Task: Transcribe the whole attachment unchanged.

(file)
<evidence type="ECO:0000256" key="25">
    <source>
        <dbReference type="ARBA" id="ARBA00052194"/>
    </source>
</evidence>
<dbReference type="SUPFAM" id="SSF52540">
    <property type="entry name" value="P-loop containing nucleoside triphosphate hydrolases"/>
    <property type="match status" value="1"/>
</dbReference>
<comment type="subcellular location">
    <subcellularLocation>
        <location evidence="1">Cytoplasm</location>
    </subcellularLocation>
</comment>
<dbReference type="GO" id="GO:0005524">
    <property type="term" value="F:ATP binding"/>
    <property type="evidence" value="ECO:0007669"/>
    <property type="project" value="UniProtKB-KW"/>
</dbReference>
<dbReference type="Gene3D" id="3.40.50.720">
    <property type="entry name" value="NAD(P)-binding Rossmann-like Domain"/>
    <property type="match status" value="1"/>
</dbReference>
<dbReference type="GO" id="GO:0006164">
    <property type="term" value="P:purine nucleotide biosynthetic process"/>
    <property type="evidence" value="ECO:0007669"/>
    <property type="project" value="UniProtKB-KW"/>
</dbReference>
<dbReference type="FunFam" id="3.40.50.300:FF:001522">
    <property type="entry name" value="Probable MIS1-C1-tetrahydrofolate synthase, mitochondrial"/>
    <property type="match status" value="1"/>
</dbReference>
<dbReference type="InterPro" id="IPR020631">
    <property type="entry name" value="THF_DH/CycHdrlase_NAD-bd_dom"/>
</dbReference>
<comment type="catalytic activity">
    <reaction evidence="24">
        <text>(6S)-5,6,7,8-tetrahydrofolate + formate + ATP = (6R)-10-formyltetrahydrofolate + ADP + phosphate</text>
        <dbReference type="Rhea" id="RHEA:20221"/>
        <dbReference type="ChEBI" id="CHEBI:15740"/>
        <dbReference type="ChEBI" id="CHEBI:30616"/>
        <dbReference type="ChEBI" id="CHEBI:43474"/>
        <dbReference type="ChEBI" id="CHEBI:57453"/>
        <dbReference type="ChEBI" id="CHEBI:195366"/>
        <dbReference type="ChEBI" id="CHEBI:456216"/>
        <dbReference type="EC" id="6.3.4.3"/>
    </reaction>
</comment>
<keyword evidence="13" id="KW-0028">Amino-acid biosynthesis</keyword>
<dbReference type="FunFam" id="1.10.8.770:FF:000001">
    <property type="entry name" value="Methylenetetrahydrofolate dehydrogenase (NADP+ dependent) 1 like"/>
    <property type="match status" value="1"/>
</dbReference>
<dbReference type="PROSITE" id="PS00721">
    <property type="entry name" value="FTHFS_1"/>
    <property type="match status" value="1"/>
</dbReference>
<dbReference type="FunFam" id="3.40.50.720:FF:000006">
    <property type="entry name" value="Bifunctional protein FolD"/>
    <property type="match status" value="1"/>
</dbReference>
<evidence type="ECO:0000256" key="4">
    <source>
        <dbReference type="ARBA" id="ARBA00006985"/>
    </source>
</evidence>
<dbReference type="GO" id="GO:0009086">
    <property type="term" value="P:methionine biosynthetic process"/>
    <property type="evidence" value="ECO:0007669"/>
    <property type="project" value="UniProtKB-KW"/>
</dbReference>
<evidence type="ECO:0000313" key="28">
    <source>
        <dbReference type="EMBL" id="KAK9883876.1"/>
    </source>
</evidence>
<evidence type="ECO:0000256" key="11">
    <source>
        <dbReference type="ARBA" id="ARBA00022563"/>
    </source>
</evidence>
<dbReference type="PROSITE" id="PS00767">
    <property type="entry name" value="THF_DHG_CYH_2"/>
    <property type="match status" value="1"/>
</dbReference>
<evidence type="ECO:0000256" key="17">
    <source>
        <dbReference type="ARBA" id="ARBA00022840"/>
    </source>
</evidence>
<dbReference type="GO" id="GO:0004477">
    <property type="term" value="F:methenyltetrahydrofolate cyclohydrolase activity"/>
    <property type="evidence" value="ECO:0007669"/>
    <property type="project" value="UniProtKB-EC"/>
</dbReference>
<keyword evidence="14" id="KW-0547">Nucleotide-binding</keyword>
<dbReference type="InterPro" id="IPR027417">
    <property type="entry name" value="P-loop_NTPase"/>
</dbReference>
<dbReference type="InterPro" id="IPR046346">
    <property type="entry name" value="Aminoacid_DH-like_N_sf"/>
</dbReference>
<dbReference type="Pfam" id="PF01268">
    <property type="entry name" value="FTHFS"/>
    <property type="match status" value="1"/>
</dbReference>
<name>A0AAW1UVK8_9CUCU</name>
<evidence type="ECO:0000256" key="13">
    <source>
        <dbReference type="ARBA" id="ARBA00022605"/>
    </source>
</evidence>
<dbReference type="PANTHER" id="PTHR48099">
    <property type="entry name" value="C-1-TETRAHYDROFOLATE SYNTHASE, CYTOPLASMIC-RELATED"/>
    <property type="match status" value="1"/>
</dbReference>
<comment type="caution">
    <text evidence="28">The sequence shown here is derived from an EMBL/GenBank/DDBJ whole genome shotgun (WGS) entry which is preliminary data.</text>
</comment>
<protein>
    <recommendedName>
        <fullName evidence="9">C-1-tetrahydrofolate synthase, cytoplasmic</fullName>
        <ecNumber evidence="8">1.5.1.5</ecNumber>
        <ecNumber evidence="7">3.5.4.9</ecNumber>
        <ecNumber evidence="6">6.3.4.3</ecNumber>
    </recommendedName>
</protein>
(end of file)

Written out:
<evidence type="ECO:0000256" key="25">
    <source>
        <dbReference type="ARBA" id="ARBA00052194"/>
    </source>
</evidence>
<dbReference type="SUPFAM" id="SSF52540">
    <property type="entry name" value="P-loop containing nucleoside triphosphate hydrolases"/>
    <property type="match status" value="1"/>
</dbReference>
<comment type="subcellular location">
    <subcellularLocation>
        <location evidence="1">Cytoplasm</location>
    </subcellularLocation>
</comment>
<dbReference type="GO" id="GO:0005524">
    <property type="term" value="F:ATP binding"/>
    <property type="evidence" value="ECO:0007669"/>
    <property type="project" value="UniProtKB-KW"/>
</dbReference>
<dbReference type="Gene3D" id="3.40.50.720">
    <property type="entry name" value="NAD(P)-binding Rossmann-like Domain"/>
    <property type="match status" value="1"/>
</dbReference>
<dbReference type="GO" id="GO:0006164">
    <property type="term" value="P:purine nucleotide biosynthetic process"/>
    <property type="evidence" value="ECO:0007669"/>
    <property type="project" value="UniProtKB-KW"/>
</dbReference>
<dbReference type="FunFam" id="3.40.50.300:FF:001522">
    <property type="entry name" value="Probable MIS1-C1-tetrahydrofolate synthase, mitochondrial"/>
    <property type="match status" value="1"/>
</dbReference>
<dbReference type="InterPro" id="IPR020631">
    <property type="entry name" value="THF_DH/CycHdrlase_NAD-bd_dom"/>
</dbReference>
<comment type="catalytic activity">
    <reaction evidence="24">
        <text>(6S)-5,6,7,8-tetrahydrofolate + formate + ATP = (6R)-10-formyltetrahydrofolate + ADP + phosphate</text>
        <dbReference type="Rhea" id="RHEA:20221"/>
        <dbReference type="ChEBI" id="CHEBI:15740"/>
        <dbReference type="ChEBI" id="CHEBI:30616"/>
        <dbReference type="ChEBI" id="CHEBI:43474"/>
        <dbReference type="ChEBI" id="CHEBI:57453"/>
        <dbReference type="ChEBI" id="CHEBI:195366"/>
        <dbReference type="ChEBI" id="CHEBI:456216"/>
        <dbReference type="EC" id="6.3.4.3"/>
    </reaction>
</comment>
<keyword evidence="13" id="KW-0028">Amino-acid biosynthesis</keyword>
<dbReference type="FunFam" id="1.10.8.770:FF:000001">
    <property type="entry name" value="Methylenetetrahydrofolate dehydrogenase (NADP+ dependent) 1 like"/>
    <property type="match status" value="1"/>
</dbReference>
<dbReference type="PROSITE" id="PS00721">
    <property type="entry name" value="FTHFS_1"/>
    <property type="match status" value="1"/>
</dbReference>
<dbReference type="FunFam" id="3.40.50.720:FF:000006">
    <property type="entry name" value="Bifunctional protein FolD"/>
    <property type="match status" value="1"/>
</dbReference>
<evidence type="ECO:0000256" key="4">
    <source>
        <dbReference type="ARBA" id="ARBA00006985"/>
    </source>
</evidence>
<dbReference type="GO" id="GO:0009086">
    <property type="term" value="P:methionine biosynthetic process"/>
    <property type="evidence" value="ECO:0007669"/>
    <property type="project" value="UniProtKB-KW"/>
</dbReference>
<evidence type="ECO:0000313" key="28">
    <source>
        <dbReference type="EMBL" id="KAK9883876.1"/>
    </source>
</evidence>
<evidence type="ECO:0000256" key="11">
    <source>
        <dbReference type="ARBA" id="ARBA00022563"/>
    </source>
</evidence>
<dbReference type="PROSITE" id="PS00767">
    <property type="entry name" value="THF_DHG_CYH_2"/>
    <property type="match status" value="1"/>
</dbReference>
<evidence type="ECO:0000256" key="17">
    <source>
        <dbReference type="ARBA" id="ARBA00022840"/>
    </source>
</evidence>
<dbReference type="GO" id="GO:0004477">
    <property type="term" value="F:methenyltetrahydrofolate cyclohydrolase activity"/>
    <property type="evidence" value="ECO:0007669"/>
    <property type="project" value="UniProtKB-EC"/>
</dbReference>
<keyword evidence="14" id="KW-0547">Nucleotide-binding</keyword>
<dbReference type="InterPro" id="IPR027417">
    <property type="entry name" value="P-loop_NTPase"/>
</dbReference>
<dbReference type="InterPro" id="IPR046346">
    <property type="entry name" value="Aminoacid_DH-like_N_sf"/>
</dbReference>
<dbReference type="Pfam" id="PF01268">
    <property type="entry name" value="FTHFS"/>
    <property type="match status" value="1"/>
</dbReference>
<name>A0AAW1UVK8_9CUCU</name>
<evidence type="ECO:0000256" key="13">
    <source>
        <dbReference type="ARBA" id="ARBA00022605"/>
    </source>
</evidence>
<dbReference type="PANTHER" id="PTHR48099">
    <property type="entry name" value="C-1-TETRAHYDROFOLATE SYNTHASE, CYTOPLASMIC-RELATED"/>
    <property type="match status" value="1"/>
</dbReference>
<comment type="caution">
    <text evidence="28">The sequence shown here is derived from an EMBL/GenBank/DDBJ whole genome shotgun (WGS) entry which is preliminary data.</text>
</comment>
<protein>
    <recommendedName>
        <fullName evidence="9">C-1-tetrahydrofolate synthase, cytoplasmic</fullName>
        <ecNumber evidence="8">1.5.1.5</ecNumber>
        <ecNumber evidence="7">3.5.4.9</ecNumber>
        <ecNumber evidence="6">6.3.4.3</ecNumber>
    </recommendedName>
</protein>